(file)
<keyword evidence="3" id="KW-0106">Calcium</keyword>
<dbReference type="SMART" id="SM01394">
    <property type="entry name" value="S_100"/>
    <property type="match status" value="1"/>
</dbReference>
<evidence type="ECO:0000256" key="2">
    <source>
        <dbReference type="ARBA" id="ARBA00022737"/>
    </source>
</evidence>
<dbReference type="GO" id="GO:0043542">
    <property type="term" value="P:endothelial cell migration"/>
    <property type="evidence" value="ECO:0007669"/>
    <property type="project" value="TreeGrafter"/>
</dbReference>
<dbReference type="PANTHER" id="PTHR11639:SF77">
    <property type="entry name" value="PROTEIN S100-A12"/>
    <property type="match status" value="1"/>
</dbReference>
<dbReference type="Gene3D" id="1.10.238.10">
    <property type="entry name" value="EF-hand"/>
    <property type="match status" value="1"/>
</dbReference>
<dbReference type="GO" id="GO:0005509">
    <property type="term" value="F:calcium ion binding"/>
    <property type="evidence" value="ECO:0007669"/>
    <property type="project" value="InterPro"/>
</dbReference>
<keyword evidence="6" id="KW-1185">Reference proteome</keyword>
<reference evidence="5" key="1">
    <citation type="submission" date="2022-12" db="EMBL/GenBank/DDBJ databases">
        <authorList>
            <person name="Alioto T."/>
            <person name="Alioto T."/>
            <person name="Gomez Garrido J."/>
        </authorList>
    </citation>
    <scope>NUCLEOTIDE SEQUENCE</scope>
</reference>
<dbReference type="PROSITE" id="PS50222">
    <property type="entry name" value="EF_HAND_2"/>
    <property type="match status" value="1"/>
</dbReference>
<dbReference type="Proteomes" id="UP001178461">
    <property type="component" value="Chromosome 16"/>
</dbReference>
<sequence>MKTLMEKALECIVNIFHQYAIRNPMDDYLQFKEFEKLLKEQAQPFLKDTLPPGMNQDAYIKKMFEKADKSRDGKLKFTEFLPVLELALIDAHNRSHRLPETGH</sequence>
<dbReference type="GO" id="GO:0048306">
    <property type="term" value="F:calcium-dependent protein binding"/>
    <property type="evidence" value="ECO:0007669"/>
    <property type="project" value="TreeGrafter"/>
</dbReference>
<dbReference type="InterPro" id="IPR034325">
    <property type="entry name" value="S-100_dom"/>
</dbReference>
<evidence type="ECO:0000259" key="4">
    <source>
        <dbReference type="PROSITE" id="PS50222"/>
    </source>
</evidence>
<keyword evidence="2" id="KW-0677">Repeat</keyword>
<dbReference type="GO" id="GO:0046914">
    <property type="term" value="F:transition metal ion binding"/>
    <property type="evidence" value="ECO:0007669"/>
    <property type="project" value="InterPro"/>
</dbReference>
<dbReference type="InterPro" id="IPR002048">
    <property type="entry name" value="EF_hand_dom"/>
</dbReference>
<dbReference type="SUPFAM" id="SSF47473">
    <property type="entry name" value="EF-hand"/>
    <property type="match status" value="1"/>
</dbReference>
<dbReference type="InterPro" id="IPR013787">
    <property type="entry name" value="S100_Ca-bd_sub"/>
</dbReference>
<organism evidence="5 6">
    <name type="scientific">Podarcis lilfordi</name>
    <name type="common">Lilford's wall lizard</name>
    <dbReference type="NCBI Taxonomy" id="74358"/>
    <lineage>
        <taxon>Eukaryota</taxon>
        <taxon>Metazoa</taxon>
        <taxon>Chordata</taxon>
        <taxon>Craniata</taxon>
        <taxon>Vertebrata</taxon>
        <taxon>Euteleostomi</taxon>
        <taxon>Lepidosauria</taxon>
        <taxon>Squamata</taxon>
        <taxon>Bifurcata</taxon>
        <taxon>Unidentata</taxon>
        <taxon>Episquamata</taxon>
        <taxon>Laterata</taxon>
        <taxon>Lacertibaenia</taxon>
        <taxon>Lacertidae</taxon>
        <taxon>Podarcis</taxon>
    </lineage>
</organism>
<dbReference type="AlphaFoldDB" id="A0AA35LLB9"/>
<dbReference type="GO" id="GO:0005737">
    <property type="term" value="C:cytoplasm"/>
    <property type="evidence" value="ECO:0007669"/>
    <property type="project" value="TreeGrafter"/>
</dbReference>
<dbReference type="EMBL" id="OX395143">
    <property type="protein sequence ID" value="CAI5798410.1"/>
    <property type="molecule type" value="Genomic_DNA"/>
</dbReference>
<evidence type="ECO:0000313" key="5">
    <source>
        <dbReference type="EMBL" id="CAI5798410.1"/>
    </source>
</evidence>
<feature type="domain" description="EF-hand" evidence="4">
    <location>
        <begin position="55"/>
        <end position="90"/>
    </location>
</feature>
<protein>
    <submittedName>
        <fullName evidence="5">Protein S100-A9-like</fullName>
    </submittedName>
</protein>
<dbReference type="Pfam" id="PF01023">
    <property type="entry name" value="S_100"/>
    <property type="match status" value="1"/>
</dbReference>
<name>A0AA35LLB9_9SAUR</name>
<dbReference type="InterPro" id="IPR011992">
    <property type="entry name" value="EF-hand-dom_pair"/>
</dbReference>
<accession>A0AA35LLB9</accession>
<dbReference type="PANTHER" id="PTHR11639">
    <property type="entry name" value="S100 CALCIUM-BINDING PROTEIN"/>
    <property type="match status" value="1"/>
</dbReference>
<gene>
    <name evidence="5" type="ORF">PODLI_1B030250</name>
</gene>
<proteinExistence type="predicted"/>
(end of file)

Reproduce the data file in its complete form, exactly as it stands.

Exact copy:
<keyword evidence="3" id="KW-0106">Calcium</keyword>
<dbReference type="SMART" id="SM01394">
    <property type="entry name" value="S_100"/>
    <property type="match status" value="1"/>
</dbReference>
<evidence type="ECO:0000256" key="2">
    <source>
        <dbReference type="ARBA" id="ARBA00022737"/>
    </source>
</evidence>
<dbReference type="GO" id="GO:0043542">
    <property type="term" value="P:endothelial cell migration"/>
    <property type="evidence" value="ECO:0007669"/>
    <property type="project" value="TreeGrafter"/>
</dbReference>
<dbReference type="PANTHER" id="PTHR11639:SF77">
    <property type="entry name" value="PROTEIN S100-A12"/>
    <property type="match status" value="1"/>
</dbReference>
<dbReference type="Gene3D" id="1.10.238.10">
    <property type="entry name" value="EF-hand"/>
    <property type="match status" value="1"/>
</dbReference>
<dbReference type="GO" id="GO:0005509">
    <property type="term" value="F:calcium ion binding"/>
    <property type="evidence" value="ECO:0007669"/>
    <property type="project" value="InterPro"/>
</dbReference>
<keyword evidence="6" id="KW-1185">Reference proteome</keyword>
<reference evidence="5" key="1">
    <citation type="submission" date="2022-12" db="EMBL/GenBank/DDBJ databases">
        <authorList>
            <person name="Alioto T."/>
            <person name="Alioto T."/>
            <person name="Gomez Garrido J."/>
        </authorList>
    </citation>
    <scope>NUCLEOTIDE SEQUENCE</scope>
</reference>
<dbReference type="PROSITE" id="PS50222">
    <property type="entry name" value="EF_HAND_2"/>
    <property type="match status" value="1"/>
</dbReference>
<dbReference type="Proteomes" id="UP001178461">
    <property type="component" value="Chromosome 16"/>
</dbReference>
<sequence>MKTLMEKALECIVNIFHQYAIRNPMDDYLQFKEFEKLLKEQAQPFLKDTLPPGMNQDAYIKKMFEKADKSRDGKLKFTEFLPVLELALIDAHNRSHRLPETGH</sequence>
<dbReference type="GO" id="GO:0048306">
    <property type="term" value="F:calcium-dependent protein binding"/>
    <property type="evidence" value="ECO:0007669"/>
    <property type="project" value="TreeGrafter"/>
</dbReference>
<dbReference type="InterPro" id="IPR034325">
    <property type="entry name" value="S-100_dom"/>
</dbReference>
<evidence type="ECO:0000259" key="4">
    <source>
        <dbReference type="PROSITE" id="PS50222"/>
    </source>
</evidence>
<keyword evidence="2" id="KW-0677">Repeat</keyword>
<dbReference type="GO" id="GO:0046914">
    <property type="term" value="F:transition metal ion binding"/>
    <property type="evidence" value="ECO:0007669"/>
    <property type="project" value="InterPro"/>
</dbReference>
<dbReference type="InterPro" id="IPR002048">
    <property type="entry name" value="EF_hand_dom"/>
</dbReference>
<dbReference type="SUPFAM" id="SSF47473">
    <property type="entry name" value="EF-hand"/>
    <property type="match status" value="1"/>
</dbReference>
<dbReference type="InterPro" id="IPR013787">
    <property type="entry name" value="S100_Ca-bd_sub"/>
</dbReference>
<organism evidence="5 6">
    <name type="scientific">Podarcis lilfordi</name>
    <name type="common">Lilford's wall lizard</name>
    <dbReference type="NCBI Taxonomy" id="74358"/>
    <lineage>
        <taxon>Eukaryota</taxon>
        <taxon>Metazoa</taxon>
        <taxon>Chordata</taxon>
        <taxon>Craniata</taxon>
        <taxon>Vertebrata</taxon>
        <taxon>Euteleostomi</taxon>
        <taxon>Lepidosauria</taxon>
        <taxon>Squamata</taxon>
        <taxon>Bifurcata</taxon>
        <taxon>Unidentata</taxon>
        <taxon>Episquamata</taxon>
        <taxon>Laterata</taxon>
        <taxon>Lacertibaenia</taxon>
        <taxon>Lacertidae</taxon>
        <taxon>Podarcis</taxon>
    </lineage>
</organism>
<dbReference type="AlphaFoldDB" id="A0AA35LLB9"/>
<dbReference type="GO" id="GO:0005737">
    <property type="term" value="C:cytoplasm"/>
    <property type="evidence" value="ECO:0007669"/>
    <property type="project" value="TreeGrafter"/>
</dbReference>
<dbReference type="EMBL" id="OX395143">
    <property type="protein sequence ID" value="CAI5798410.1"/>
    <property type="molecule type" value="Genomic_DNA"/>
</dbReference>
<evidence type="ECO:0000313" key="5">
    <source>
        <dbReference type="EMBL" id="CAI5798410.1"/>
    </source>
</evidence>
<feature type="domain" description="EF-hand" evidence="4">
    <location>
        <begin position="55"/>
        <end position="90"/>
    </location>
</feature>
<protein>
    <submittedName>
        <fullName evidence="5">Protein S100-A9-like</fullName>
    </submittedName>
</protein>
<dbReference type="Pfam" id="PF01023">
    <property type="entry name" value="S_100"/>
    <property type="match status" value="1"/>
</dbReference>
<name>A0AA35LLB9_9SAUR</name>
<dbReference type="InterPro" id="IPR011992">
    <property type="entry name" value="EF-hand-dom_pair"/>
</dbReference>
<accession>A0AA35LLB9</accession>
<dbReference type="PANTHER" id="PTHR11639">
    <property type="entry name" value="S100 CALCIUM-BINDING PROTEIN"/>
    <property type="match status" value="1"/>
</dbReference>
<gene>
    <name evidence="5" type="ORF">PODLI_1B030250</name>
</gene>
<proteinExistence type="predicted"/>